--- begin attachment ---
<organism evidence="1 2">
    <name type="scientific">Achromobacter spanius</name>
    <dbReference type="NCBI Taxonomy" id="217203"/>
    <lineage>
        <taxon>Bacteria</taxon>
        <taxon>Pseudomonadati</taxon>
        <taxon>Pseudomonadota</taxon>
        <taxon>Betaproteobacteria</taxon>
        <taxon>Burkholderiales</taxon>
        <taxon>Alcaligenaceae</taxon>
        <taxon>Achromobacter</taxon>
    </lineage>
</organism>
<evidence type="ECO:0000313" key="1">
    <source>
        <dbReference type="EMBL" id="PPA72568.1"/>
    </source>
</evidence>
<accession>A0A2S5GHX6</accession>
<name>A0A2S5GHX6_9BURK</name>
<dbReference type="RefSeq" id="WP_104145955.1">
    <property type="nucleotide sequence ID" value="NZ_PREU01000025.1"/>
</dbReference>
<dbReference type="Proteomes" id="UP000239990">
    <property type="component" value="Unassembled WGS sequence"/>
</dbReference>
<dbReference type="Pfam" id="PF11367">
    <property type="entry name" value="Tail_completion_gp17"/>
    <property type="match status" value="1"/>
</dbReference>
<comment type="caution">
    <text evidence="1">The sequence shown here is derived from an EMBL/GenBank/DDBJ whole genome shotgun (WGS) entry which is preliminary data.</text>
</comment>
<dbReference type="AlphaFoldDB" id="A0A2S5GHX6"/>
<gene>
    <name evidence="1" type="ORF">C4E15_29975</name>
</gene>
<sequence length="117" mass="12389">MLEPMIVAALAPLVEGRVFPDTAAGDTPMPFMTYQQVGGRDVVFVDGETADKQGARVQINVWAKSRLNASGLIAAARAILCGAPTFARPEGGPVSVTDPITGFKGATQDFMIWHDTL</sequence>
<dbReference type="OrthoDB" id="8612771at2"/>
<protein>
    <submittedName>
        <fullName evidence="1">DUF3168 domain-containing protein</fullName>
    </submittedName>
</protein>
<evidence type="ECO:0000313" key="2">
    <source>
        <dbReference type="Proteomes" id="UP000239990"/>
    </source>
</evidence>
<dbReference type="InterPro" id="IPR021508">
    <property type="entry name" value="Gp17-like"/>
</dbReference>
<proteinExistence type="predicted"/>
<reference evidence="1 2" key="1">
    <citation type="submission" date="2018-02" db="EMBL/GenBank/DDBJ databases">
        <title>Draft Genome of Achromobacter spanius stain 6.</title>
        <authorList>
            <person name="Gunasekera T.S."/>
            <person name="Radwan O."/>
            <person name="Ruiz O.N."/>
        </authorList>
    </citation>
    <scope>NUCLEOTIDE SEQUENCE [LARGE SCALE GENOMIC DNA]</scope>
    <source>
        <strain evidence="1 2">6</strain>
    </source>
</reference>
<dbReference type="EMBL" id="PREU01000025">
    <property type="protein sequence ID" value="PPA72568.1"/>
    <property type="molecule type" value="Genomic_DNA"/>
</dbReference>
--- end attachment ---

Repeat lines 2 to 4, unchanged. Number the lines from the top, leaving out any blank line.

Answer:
    <name type="scientific">Achromobacter spanius</name>
    <dbReference type="NCBI Taxonomy" id="217203"/>
    <lineage>